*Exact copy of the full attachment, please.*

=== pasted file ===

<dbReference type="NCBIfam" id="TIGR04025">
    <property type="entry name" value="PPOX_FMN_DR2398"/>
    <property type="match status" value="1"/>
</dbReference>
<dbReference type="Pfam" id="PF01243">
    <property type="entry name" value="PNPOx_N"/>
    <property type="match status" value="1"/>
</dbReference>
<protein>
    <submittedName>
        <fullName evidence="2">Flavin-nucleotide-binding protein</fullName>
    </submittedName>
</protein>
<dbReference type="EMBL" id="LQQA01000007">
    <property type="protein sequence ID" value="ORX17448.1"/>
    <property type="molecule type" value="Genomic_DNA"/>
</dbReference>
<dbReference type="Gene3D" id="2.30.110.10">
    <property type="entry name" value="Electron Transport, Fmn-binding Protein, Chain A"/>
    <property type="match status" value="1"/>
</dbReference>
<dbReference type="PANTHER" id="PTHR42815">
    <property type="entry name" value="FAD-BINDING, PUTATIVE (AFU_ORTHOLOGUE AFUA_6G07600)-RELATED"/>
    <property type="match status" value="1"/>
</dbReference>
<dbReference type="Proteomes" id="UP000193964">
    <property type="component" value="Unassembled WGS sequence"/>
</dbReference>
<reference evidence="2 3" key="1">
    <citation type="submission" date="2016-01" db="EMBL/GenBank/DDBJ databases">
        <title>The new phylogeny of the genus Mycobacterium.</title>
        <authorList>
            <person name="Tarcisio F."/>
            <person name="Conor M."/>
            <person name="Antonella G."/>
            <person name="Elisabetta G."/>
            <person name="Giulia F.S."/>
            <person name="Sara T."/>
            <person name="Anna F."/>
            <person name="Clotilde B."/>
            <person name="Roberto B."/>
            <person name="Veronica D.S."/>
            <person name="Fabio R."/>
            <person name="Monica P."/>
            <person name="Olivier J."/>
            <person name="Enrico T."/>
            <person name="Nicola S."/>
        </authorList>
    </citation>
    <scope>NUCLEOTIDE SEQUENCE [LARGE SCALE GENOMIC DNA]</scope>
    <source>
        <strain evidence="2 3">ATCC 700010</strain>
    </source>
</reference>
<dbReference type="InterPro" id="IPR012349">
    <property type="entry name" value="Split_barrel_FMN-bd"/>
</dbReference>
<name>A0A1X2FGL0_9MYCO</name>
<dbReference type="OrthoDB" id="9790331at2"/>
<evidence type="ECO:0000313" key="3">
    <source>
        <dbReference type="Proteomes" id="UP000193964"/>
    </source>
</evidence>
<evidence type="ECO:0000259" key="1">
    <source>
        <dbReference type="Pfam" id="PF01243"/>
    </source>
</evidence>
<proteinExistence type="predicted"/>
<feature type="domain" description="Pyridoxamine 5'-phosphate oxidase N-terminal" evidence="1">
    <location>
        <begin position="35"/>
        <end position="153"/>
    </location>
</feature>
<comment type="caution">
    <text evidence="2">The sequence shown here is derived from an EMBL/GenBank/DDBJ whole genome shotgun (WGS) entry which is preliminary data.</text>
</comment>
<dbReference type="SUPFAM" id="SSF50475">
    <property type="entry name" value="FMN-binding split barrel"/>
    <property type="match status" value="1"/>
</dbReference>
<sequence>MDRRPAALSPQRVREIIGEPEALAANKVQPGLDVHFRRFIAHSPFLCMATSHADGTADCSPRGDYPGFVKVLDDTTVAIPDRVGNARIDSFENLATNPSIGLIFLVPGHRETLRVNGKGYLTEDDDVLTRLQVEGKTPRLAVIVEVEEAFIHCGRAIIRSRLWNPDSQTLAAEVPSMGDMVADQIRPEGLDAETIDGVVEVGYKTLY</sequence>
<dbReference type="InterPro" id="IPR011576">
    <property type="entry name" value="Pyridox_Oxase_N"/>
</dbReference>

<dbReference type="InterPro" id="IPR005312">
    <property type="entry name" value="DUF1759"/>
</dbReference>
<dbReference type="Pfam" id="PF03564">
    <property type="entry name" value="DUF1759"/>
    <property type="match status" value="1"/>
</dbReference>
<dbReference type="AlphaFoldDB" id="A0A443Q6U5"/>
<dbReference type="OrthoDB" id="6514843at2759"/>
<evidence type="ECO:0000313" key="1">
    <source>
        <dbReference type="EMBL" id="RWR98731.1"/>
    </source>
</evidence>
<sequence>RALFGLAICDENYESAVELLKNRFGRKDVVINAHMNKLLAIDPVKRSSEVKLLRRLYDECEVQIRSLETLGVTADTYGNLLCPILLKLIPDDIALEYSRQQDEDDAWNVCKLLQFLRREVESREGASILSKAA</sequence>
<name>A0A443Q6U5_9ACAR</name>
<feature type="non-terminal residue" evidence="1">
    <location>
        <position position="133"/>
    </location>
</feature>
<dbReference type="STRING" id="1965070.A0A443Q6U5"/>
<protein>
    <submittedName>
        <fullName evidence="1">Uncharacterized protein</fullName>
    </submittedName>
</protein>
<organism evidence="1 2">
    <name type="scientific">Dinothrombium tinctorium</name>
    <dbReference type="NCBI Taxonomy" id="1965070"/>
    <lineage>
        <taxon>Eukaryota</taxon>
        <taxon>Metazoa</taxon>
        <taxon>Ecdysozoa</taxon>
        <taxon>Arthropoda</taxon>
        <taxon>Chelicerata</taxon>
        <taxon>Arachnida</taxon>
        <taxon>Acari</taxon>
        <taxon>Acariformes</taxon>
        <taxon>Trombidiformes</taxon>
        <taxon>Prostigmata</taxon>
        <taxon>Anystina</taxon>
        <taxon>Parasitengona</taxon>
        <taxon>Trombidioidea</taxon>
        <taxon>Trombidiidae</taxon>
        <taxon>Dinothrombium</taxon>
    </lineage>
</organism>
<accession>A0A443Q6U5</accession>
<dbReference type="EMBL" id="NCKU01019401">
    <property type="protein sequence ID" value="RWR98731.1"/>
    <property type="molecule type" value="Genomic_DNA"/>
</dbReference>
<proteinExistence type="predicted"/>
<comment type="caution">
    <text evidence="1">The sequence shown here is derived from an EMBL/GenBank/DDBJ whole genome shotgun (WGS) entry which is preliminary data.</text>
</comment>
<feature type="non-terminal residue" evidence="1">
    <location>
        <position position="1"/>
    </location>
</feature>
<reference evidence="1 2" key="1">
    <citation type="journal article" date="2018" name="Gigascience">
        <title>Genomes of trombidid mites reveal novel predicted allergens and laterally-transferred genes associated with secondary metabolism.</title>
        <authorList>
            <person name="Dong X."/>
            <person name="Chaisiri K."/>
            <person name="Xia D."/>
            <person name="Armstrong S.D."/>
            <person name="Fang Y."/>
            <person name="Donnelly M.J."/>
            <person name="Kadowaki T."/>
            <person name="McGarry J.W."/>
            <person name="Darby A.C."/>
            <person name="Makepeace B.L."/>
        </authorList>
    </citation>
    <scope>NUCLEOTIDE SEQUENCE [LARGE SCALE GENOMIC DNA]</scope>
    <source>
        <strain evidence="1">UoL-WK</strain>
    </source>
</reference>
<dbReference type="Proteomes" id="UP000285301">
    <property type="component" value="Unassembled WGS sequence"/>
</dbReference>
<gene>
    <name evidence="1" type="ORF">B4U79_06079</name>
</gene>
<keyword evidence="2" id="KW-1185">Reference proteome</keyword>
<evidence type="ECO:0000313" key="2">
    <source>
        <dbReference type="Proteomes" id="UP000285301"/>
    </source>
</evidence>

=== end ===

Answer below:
<dbReference type="NCBIfam" id="TIGR04025">
    <property type="entry name" value="PPOX_FMN_DR2398"/>
    <property type="match status" value="1"/>
</dbReference>
<dbReference type="Pfam" id="PF01243">
    <property type="entry name" value="PNPOx_N"/>
    <property type="match status" value="1"/>
</dbReference>
<protein>
    <submittedName>
        <fullName evidence="2">Flavin-nucleotide-binding protein</fullName>
    </submittedName>
</protein>
<dbReference type="EMBL" id="LQQA01000007">
    <property type="protein sequence ID" value="ORX17448.1"/>
    <property type="molecule type" value="Genomic_DNA"/>
</dbReference>
<dbReference type="Gene3D" id="2.30.110.10">
    <property type="entry name" value="Electron Transport, Fmn-binding Protein, Chain A"/>
    <property type="match status" value="1"/>
</dbReference>
<dbReference type="PANTHER" id="PTHR42815">
    <property type="entry name" value="FAD-BINDING, PUTATIVE (AFU_ORTHOLOGUE AFUA_6G07600)-RELATED"/>
    <property type="match status" value="1"/>
</dbReference>
<dbReference type="Proteomes" id="UP000193964">
    <property type="component" value="Unassembled WGS sequence"/>
</dbReference>
<reference evidence="2 3" key="1">
    <citation type="submission" date="2016-01" db="EMBL/GenBank/DDBJ databases">
        <title>The new phylogeny of the genus Mycobacterium.</title>
        <authorList>
            <person name="Tarcisio F."/>
            <person name="Conor M."/>
            <person name="Antonella G."/>
            <person name="Elisabetta G."/>
            <person name="Giulia F.S."/>
            <person name="Sara T."/>
            <person name="Anna F."/>
            <person name="Clotilde B."/>
            <person name="Roberto B."/>
            <person name="Veronica D.S."/>
            <person name="Fabio R."/>
            <person name="Monica P."/>
            <person name="Olivier J."/>
            <person name="Enrico T."/>
            <person name="Nicola S."/>
        </authorList>
    </citation>
    <scope>NUCLEOTIDE SEQUENCE [LARGE SCALE GENOMIC DNA]</scope>
    <source>
        <strain evidence="2 3">ATCC 700010</strain>
    </source>
</reference>
<dbReference type="InterPro" id="IPR012349">
    <property type="entry name" value="Split_barrel_FMN-bd"/>
</dbReference>
<name>A0A1X2FGL0_9MYCO</name>
<dbReference type="OrthoDB" id="9790331at2"/>
<evidence type="ECO:0000313" key="3">
    <source>
        <dbReference type="Proteomes" id="UP000193964"/>
    </source>
</evidence>
<evidence type="ECO:0000259" key="1">
    <source>
        <dbReference type="Pfam" id="PF01243"/>
    </source>
</evidence>
<proteinExistence type="predicted"/>
<feature type="domain" description="Pyridoxamine 5'-phosphate oxidase N-terminal" evidence="1">
    <location>
        <begin position="35"/>
        <end position="153"/>
    </location>
</feature>
<comment type="caution">
    <text evidence="2">The sequence shown here is derived from an EMBL/GenBank/DDBJ whole genome shotgun (WGS) entry which is preliminary data.</text>
</comment>
<dbReference type="SUPFAM" id="SSF50475">
    <property type="entry name" value="FMN-binding split barrel"/>
    <property type="match status" value="1"/>
</dbReference>
<sequence>MDRRPAALSPQRVREIIGEPEALAANKVQPGLDVHFRRFIAHSPFLCMATSHADGTADCSPRGDYPGFVKVLDDTTVAIPDRVGNARIDSFENLATNPSIGLIFLVPGHRETLRVNGKGYLTEDDDVLTRLQVEGKTPRLAVIVEVEEAFIHCGRAIIRSRLWNPDSQTLAAEVPSMGDMVADQIRPEGLDAETIDGVVEVGYKTLY</sequence>
<dbReference type="InterPro" id="IPR011576">
    <property type="entry name" value="Pyridox_Oxase_N"/>
</dbReference>

<dbReference type="InterPro" id="IPR005312">
    <property type="entry name" value="DUF1759"/>
</dbReference>
<dbReference type="Pfam" id="PF03564">
    <property type="entry name" value="DUF1759"/>
    <property type="match status" value="1"/>
</dbReference>
<dbReference type="AlphaFoldDB" id="A0A443Q6U5"/>
<dbReference type="OrthoDB" id="6514843at2759"/>
<evidence type="ECO:0000313" key="1">
    <source>
        <dbReference type="EMBL" id="RWR98731.1"/>
    </source>
</evidence>
<sequence>RALFGLAICDENYESAVELLKNRFGRKDVVINAHMNKLLAIDPVKRSSEVKLLRRLYDECEVQIRSLETLGVTADTYGNLLCPILLKLIPDDIALEYSRQQDEDDAWNVCKLLQFLRREVESREGASILSKAA</sequence>
<name>A0A443Q6U5_9ACAR</name>
<feature type="non-terminal residue" evidence="1">
    <location>
        <position position="133"/>
    </location>
</feature>
<dbReference type="STRING" id="1965070.A0A443Q6U5"/>
<protein>
    <submittedName>
        <fullName evidence="1">Uncharacterized protein</fullName>
    </submittedName>
</protein>
<organism evidence="1 2">
    <name type="scientific">Dinothrombium tinctorium</name>
    <dbReference type="NCBI Taxonomy" id="1965070"/>
    <lineage>
        <taxon>Eukaryota</taxon>
        <taxon>Metazoa</taxon>
        <taxon>Ecdysozoa</taxon>
        <taxon>Arthropoda</taxon>
        <taxon>Chelicerata</taxon>
        <taxon>Arachnida</taxon>
        <taxon>Acari</taxon>
        <taxon>Acariformes</taxon>
        <taxon>Trombidiformes</taxon>
        <taxon>Prostigmata</taxon>
        <taxon>Anystina</taxon>
        <taxon>Parasitengona</taxon>
        <taxon>Trombidioidea</taxon>
        <taxon>Trombidiidae</taxon>
        <taxon>Dinothrombium</taxon>
    </lineage>
</organism>
<accession>A0A443Q6U5</accession>
<dbReference type="EMBL" id="NCKU01019401">
    <property type="protein sequence ID" value="RWR98731.1"/>
    <property type="molecule type" value="Genomic_DNA"/>
</dbReference>
<proteinExistence type="predicted"/>
<comment type="caution">
    <text evidence="1">The sequence shown here is derived from an EMBL/GenBank/DDBJ whole genome shotgun (WGS) entry which is preliminary data.</text>
</comment>
<feature type="non-terminal residue" evidence="1">
    <location>
        <position position="1"/>
    </location>
</feature>
<reference evidence="1 2" key="1">
    <citation type="journal article" date="2018" name="Gigascience">
        <title>Genomes of trombidid mites reveal novel predicted allergens and laterally-transferred genes associated with secondary metabolism.</title>
        <authorList>
            <person name="Dong X."/>
            <person name="Chaisiri K."/>
            <person name="Xia D."/>
            <person name="Armstrong S.D."/>
            <person name="Fang Y."/>
            <person name="Donnelly M.J."/>
            <person name="Kadowaki T."/>
            <person name="McGarry J.W."/>
            <person name="Darby A.C."/>
            <person name="Makepeace B.L."/>
        </authorList>
    </citation>
    <scope>NUCLEOTIDE SEQUENCE [LARGE SCALE GENOMIC DNA]</scope>
    <source>
        <strain evidence="1">UoL-WK</strain>
    </source>
</reference>
<dbReference type="Proteomes" id="UP000285301">
    <property type="component" value="Unassembled WGS sequence"/>
</dbReference>
<gene>
    <name evidence="1" type="ORF">B4U79_06079</name>
</gene>
<keyword evidence="2" id="KW-1185">Reference proteome</keyword>
<evidence type="ECO:0000313" key="2">
    <source>
        <dbReference type="Proteomes" id="UP000285301"/>
    </source>
</evidence>